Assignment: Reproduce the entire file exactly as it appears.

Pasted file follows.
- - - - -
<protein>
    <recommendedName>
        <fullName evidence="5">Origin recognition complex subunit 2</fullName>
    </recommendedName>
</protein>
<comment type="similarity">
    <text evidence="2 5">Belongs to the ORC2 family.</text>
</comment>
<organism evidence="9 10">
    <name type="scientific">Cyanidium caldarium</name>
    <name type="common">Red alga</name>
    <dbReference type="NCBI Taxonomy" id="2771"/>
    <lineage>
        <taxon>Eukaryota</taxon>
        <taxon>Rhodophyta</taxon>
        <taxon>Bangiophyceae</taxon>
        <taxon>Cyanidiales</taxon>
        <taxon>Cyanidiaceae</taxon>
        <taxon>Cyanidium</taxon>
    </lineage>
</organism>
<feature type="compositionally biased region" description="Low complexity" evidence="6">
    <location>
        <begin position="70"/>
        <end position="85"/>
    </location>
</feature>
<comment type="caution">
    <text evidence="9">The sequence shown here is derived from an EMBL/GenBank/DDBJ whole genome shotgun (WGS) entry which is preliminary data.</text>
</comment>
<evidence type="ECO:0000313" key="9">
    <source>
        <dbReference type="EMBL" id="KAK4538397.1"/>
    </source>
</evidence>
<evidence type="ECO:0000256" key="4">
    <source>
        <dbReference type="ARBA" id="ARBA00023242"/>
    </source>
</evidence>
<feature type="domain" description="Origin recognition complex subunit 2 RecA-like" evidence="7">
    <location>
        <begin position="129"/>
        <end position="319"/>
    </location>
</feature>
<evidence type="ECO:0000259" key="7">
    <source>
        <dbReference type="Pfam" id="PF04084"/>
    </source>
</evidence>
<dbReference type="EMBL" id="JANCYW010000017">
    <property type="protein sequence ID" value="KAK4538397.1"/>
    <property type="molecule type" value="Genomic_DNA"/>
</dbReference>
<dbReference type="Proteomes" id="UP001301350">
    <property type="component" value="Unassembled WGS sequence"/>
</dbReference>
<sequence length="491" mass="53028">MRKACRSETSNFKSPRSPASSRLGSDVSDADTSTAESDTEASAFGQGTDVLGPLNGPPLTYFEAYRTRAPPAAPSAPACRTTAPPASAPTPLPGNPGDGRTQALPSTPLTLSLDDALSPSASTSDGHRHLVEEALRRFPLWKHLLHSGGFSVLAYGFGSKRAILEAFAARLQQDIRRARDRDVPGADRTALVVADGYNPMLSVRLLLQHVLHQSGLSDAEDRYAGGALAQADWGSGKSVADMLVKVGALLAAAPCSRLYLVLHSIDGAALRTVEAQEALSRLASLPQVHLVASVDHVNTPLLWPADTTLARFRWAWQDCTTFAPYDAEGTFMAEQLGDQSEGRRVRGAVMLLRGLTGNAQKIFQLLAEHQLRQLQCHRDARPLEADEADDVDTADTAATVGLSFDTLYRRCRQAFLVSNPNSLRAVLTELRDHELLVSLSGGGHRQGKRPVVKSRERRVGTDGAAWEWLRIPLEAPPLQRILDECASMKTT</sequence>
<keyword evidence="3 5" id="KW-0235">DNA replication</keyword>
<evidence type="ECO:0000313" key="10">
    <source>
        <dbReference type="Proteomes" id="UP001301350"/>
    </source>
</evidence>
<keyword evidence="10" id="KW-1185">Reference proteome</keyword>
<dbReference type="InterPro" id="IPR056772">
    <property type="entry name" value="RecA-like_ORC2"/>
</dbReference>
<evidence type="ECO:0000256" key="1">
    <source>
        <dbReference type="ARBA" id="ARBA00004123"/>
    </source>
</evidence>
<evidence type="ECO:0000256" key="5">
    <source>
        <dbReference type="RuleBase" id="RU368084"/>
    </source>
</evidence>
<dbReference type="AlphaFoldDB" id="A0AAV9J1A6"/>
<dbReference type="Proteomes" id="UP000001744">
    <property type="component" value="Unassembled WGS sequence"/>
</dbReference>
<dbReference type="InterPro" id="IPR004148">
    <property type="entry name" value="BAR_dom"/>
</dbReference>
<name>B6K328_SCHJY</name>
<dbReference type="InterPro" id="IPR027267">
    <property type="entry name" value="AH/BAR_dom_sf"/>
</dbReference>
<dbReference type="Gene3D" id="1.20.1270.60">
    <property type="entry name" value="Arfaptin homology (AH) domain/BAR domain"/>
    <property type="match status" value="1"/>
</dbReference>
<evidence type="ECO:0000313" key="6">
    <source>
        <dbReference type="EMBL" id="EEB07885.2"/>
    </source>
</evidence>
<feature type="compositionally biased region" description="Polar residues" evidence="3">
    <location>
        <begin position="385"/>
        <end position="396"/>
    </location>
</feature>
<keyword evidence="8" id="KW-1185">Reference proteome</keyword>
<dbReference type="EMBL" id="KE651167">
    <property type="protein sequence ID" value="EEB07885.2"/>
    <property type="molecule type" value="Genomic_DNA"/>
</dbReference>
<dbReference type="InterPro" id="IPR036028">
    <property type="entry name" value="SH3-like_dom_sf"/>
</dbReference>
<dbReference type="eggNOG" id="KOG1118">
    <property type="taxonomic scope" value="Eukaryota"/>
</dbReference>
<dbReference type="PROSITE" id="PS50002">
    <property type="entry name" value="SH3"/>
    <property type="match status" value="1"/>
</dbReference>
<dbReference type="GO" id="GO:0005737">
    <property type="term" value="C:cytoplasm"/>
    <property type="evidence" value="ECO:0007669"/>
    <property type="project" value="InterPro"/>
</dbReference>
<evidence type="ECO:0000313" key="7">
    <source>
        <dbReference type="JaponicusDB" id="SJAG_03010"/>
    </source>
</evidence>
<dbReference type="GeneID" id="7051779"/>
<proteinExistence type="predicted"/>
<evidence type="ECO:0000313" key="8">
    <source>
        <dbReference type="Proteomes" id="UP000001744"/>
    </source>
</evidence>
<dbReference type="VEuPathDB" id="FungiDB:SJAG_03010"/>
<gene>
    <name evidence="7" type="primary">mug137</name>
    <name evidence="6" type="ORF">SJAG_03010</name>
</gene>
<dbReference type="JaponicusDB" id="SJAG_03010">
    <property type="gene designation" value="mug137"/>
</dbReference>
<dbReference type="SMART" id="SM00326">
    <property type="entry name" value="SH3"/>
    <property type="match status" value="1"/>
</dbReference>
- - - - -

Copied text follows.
<protein>
    <recommendedName>
        <fullName evidence="5">Origin recognition complex subunit 2</fullName>
    </recommendedName>
</protein>
<comment type="similarity">
    <text evidence="2 5">Belongs to the ORC2 family.</text>
</comment>
<organism evidence="9 10">
    <name type="scientific">Cyanidium caldarium</name>
    <name type="common">Red alga</name>
    <dbReference type="NCBI Taxonomy" id="2771"/>
    <lineage>
        <taxon>Eukaryota</taxon>
        <taxon>Rhodophyta</taxon>
        <taxon>Bangiophyceae</taxon>
        <taxon>Cyanidiales</taxon>
        <taxon>Cyanidiaceae</taxon>
        <taxon>Cyanidium</taxon>
    </lineage>
</organism>
<feature type="compositionally biased region" description="Low complexity" evidence="6">
    <location>
        <begin position="70"/>
        <end position="85"/>
    </location>
</feature>
<comment type="caution">
    <text evidence="9">The sequence shown here is derived from an EMBL/GenBank/DDBJ whole genome shotgun (WGS) entry which is preliminary data.</text>
</comment>
<evidence type="ECO:0000313" key="9">
    <source>
        <dbReference type="EMBL" id="KAK4538397.1"/>
    </source>
</evidence>
<evidence type="ECO:0000256" key="4">
    <source>
        <dbReference type="ARBA" id="ARBA00023242"/>
    </source>
</evidence>
<feature type="domain" description="Origin recognition complex subunit 2 RecA-like" evidence="7">
    <location>
        <begin position="129"/>
        <end position="319"/>
    </location>
</feature>
<evidence type="ECO:0000259" key="7">
    <source>
        <dbReference type="Pfam" id="PF04084"/>
    </source>
</evidence>
<dbReference type="EMBL" id="JANCYW010000017">
    <property type="protein sequence ID" value="KAK4538397.1"/>
    <property type="molecule type" value="Genomic_DNA"/>
</dbReference>
<dbReference type="Proteomes" id="UP001301350">
    <property type="component" value="Unassembled WGS sequence"/>
</dbReference>
<sequence length="491" mass="53028">MRKACRSETSNFKSPRSPASSRLGSDVSDADTSTAESDTEASAFGQGTDVLGPLNGPPLTYFEAYRTRAPPAAPSAPACRTTAPPASAPTPLPGNPGDGRTQALPSTPLTLSLDDALSPSASTSDGHRHLVEEALRRFPLWKHLLHSGGFSVLAYGFGSKRAILEAFAARLQQDIRRARDRDVPGADRTALVVADGYNPMLSVRLLLQHVLHQSGLSDAEDRYAGGALAQADWGSGKSVADMLVKVGALLAAAPCSRLYLVLHSIDGAALRTVEAQEALSRLASLPQVHLVASVDHVNTPLLWPADTTLARFRWAWQDCTTFAPYDAEGTFMAEQLGDQSEGRRVRGAVMLLRGLTGNAQKIFQLLAEHQLRQLQCHRDARPLEADEADDVDTADTAATVGLSFDTLYRRCRQAFLVSNPNSLRAVLTELRDHELLVSLSGGGHRQGKRPVVKSRERRVGTDGAAWEWLRIPLEAPPLQRILDECASMKTT</sequence>
<keyword evidence="3 5" id="KW-0235">DNA replication</keyword>
<evidence type="ECO:0000313" key="10">
    <source>
        <dbReference type="Proteomes" id="UP001301350"/>
    </source>
</evidence>
<keyword evidence="10" id="KW-1185">Reference proteome</keyword>
<dbReference type="InterPro" id="IPR056772">
    <property type="entry name" value="RecA-like_ORC2"/>
</dbReference>
<evidence type="ECO:0000256" key="1">
    <source>
        <dbReference type="ARBA" id="ARBA00004123"/>
    </source>
</evidence>
<evidence type="ECO:0000256" key="5">
    <source>
        <dbReference type="RuleBase" id="RU368084"/>
    </source>
</evidence>
<dbReference type="AlphaFoldDB" id="A0AAV9J1A6"/>
<dbReference type="Proteomes" id="UP000001744">
    <property type="component" value="Unassembled WGS sequence"/>
</dbReference>
<dbReference type="InterPro" id="IPR004148">
    <property type="entry name" value="BAR_dom"/>
</dbReference>
<name>B6K328_SCHJY</name>
<dbReference type="InterPro" id="IPR027267">
    <property type="entry name" value="AH/BAR_dom_sf"/>
</dbReference>
<dbReference type="Gene3D" id="1.20.1270.60">
    <property type="entry name" value="Arfaptin homology (AH) domain/BAR domain"/>
    <property type="match status" value="1"/>
</dbReference>
<evidence type="ECO:0000313" key="6">
    <source>
        <dbReference type="EMBL" id="EEB07885.2"/>
    </source>
</evidence>
<feature type="compositionally biased region" description="Polar residues" evidence="3">
    <location>
        <begin position="385"/>
        <end position="396"/>
    </location>
</feature>
<keyword evidence="8" id="KW-1185">Reference proteome</keyword>
<dbReference type="EMBL" id="KE651167">
    <property type="protein sequence ID" value="EEB07885.2"/>
    <property type="molecule type" value="Genomic_DNA"/>
</dbReference>
<dbReference type="InterPro" id="IPR036028">
    <property type="entry name" value="SH3-like_dom_sf"/>
</dbReference>
<dbReference type="eggNOG" id="KOG1118">
    <property type="taxonomic scope" value="Eukaryota"/>
</dbReference>
<dbReference type="PROSITE" id="PS50002">
    <property type="entry name" value="SH3"/>
    <property type="match status" value="1"/>
</dbReference>
<dbReference type="GO" id="GO:0005737">
    <property type="term" value="C:cytoplasm"/>
    <property type="evidence" value="ECO:0007669"/>
    <property type="project" value="InterPro"/>
</dbReference>
<evidence type="ECO:0000313" key="7">
    <source>
        <dbReference type="JaponicusDB" id="SJAG_03010"/>
    </source>
</evidence>
<dbReference type="GeneID" id="7051779"/>
<proteinExistence type="predicted"/>
<evidence type="ECO:0000313" key="8">
    <source>
        <dbReference type="Proteomes" id="UP000001744"/>
    </source>
</evidence>
<dbReference type="VEuPathDB" id="FungiDB:SJAG_03010"/>
<gene>
    <name evidence="7" type="primary">mug137</name>
    <name evidence="6" type="ORF">SJAG_03010</name>
</gene>
<dbReference type="JaponicusDB" id="SJAG_03010">
    <property type="gene designation" value="mug137"/>
</dbReference>
<dbReference type="SMART" id="SM00326">
    <property type="entry name" value="SH3"/>
    <property type="match status" value="1"/>
</dbReference>